Never before has such a weak final statement taken so much effort. The G-20 is increasingly dominated by nationalists, yet the meeting is indispensable.

Never before have preparations for the draft of a Group of 20 industrial and emerging-market nations communiqué taken as long as it did this year. Of course, the closing statements have never been free of conflict; large states like the U.S. or China have always been wary of binding statements. However, this year was one of particularly stubborn haggling, especially with regard to world trade and climate protection.

Then there is Donald Trump, who does not really believe in climate change, and does not want to include any link between global warming and greenhouse gas emissions from the statement. And keeping with the spirit of his “America First” policy, he wants to avoid the usual commitment to regulated world trade. The Turks are critical of documents that mention the Paris Climate Agreement. China, on the other hand, wants to prevent language intended to strengthen the fight against their overcapacity in the steel industry.

A Success?

That is why the EU representatives – the EU Commission is also part of the G-20 – already see it as a success that the states and their leaders are committed to reforming the World Trade Organization. However, this reform has been on the agenda for a long time, and this renewed enthusiasm is just a diplomatic trick. Equally banal, it appears particularly pointedly in the closing statement that one must work multilaterally, becoming the solution to the problem in a large circle.

And yet, there are good reasons why many diplomats see joint declarations as a sign of hope. Never before have so many nationalists, populists and other problematic cases been represented at a G-20 summit. This is not a good prerequisite for a format that is supposed to get the representatives of a large part of the world’s population to cooperate. And they must. The official agenda of the hosting Argentines is determined by the urgency of international cooperation – for the global food supply and labor, the climate crisis and world trade.

There are highly current projects that will upset geopolitical stability if no one is careful. We need globally valid agreements, which demand compromise. But these are hardly possible today with politicians like Trump, Xi Jinping or Vladimir Putin. And these three are hardly the only problematic cases. Even the Italians, with their strange right-left populism, are not particularly flexible, and Saudi Crown Prince Mohammed bin Salman, who is, in any case, in charge of a deeply repressive state, is deeply involved in the state murder of the regime critic Jamal Khashoggi. Or take the future president of Brazil, Jair Bolsonaro, also a right-wing extremist.

The Communiqués Have Become Less Important

They are all unified in the sense that they are economic nationalists, and in the nature of nationalists, it is now time to raise their own nation above others. Compromises are hardly possible. Climate catastrophe? Global hunger? The future of work? You do not get the appropriate sense of urgency in the current closing statement. Seen this way, the G-20 format is very ill, but it is not yet dead. Nationalists currently account for nearly half of the G-20 governments, and face more globalized countries like Germany, France, Japan and Australia. Given the high number of nationalists, one cannot afford to give so much attention to the communiqués.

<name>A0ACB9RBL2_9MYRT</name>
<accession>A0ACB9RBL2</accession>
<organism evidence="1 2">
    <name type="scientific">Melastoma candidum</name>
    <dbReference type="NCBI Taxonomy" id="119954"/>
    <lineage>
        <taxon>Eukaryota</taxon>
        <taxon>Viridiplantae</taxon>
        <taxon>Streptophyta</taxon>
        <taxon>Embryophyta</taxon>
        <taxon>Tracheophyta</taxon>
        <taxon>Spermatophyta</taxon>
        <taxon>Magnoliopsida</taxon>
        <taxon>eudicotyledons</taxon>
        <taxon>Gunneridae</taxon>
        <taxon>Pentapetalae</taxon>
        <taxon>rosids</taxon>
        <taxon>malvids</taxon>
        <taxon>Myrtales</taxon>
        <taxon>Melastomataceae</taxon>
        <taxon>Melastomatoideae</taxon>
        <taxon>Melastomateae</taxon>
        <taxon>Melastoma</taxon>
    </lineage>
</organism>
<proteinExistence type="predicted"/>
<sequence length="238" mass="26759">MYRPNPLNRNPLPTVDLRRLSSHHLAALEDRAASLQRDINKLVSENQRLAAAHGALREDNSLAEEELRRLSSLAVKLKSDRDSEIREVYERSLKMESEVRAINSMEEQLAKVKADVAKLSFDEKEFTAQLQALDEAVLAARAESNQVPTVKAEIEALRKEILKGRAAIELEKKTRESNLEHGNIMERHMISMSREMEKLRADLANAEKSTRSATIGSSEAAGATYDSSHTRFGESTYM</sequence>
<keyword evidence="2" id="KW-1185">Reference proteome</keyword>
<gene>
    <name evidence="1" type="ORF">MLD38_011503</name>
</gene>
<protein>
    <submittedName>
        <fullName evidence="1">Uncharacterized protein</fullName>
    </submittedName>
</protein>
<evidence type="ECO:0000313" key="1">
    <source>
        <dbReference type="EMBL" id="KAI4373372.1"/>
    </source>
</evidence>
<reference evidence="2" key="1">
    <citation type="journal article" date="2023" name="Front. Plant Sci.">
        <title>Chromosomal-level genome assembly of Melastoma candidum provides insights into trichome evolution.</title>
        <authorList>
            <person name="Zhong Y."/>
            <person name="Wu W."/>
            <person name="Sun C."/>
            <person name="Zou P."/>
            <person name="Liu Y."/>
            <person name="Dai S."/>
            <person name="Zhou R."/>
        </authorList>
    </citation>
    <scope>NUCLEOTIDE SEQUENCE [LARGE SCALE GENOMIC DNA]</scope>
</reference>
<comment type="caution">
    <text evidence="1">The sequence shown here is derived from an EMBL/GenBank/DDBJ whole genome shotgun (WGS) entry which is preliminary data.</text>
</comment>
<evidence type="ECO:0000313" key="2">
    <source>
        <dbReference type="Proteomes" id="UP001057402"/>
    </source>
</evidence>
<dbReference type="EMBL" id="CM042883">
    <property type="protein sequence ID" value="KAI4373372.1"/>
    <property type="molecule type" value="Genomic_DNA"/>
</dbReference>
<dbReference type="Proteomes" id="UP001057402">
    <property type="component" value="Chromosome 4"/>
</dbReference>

More importantly at the moment, the G-20 is being used for talks and observation, because, with the exception of the United Nations General Assemblies, never before have so many important representatives of state come together. At this summit in particular, there was plenty of daily updated baggage, and the U.S.-China trade disputes, the Ukraine crisis and the Khashoggi murder were front and center. The G-20 Summit was decided before it even began.

Exactly there is where the opportunities also lie: Trump used the summit to meet his Chinese counterpart Xi for the first time since the beginning of their trade dispute. The relationship between these two is likely to decisively co-determine the future of global growth.

Talk, Explore, Observe

Or consider Chancellor Angela Merkel. She spoke with Russian President Putin about the highly dangerous Crimea crisis, as well as French President Emmanuel Macron, who helped; he had demanded a “phase of de-escalation” already by Friday. Merkel has also talked with Trump and Xi mainly about how Germany as an export dependent country can navigate the trade conflict between China and the United States.

Talking, exploring political options, preventing misunderstanding. Even simple (or dazzling) gestures can be enlightening, like the friendly understanding between China’s President Xi and Saudi Arabia’s crown prince. Or the high-five between the crown prince and Putin, who share the role of G-20 pariah this year.

So the G-20 passes the winter as the season of nationalists. And the hope remains that more politicians will come to power again with whom significant multilateral agreements are possible. Politicians who represent their nation but are nevertheless able to understand global crises, to respect the wishes of others and to make some sacrifices. In dictatorships such as the Communist Party-controlled China, we might have to wait a long time for such a policy change. But there is still political movement in the liberal G-20. People like Trump, Bolsonaro or Matteo Salvini may come to power, but they will eventually be voted out again. It’s possible that the U.S., for example, might be a partner again in 2020.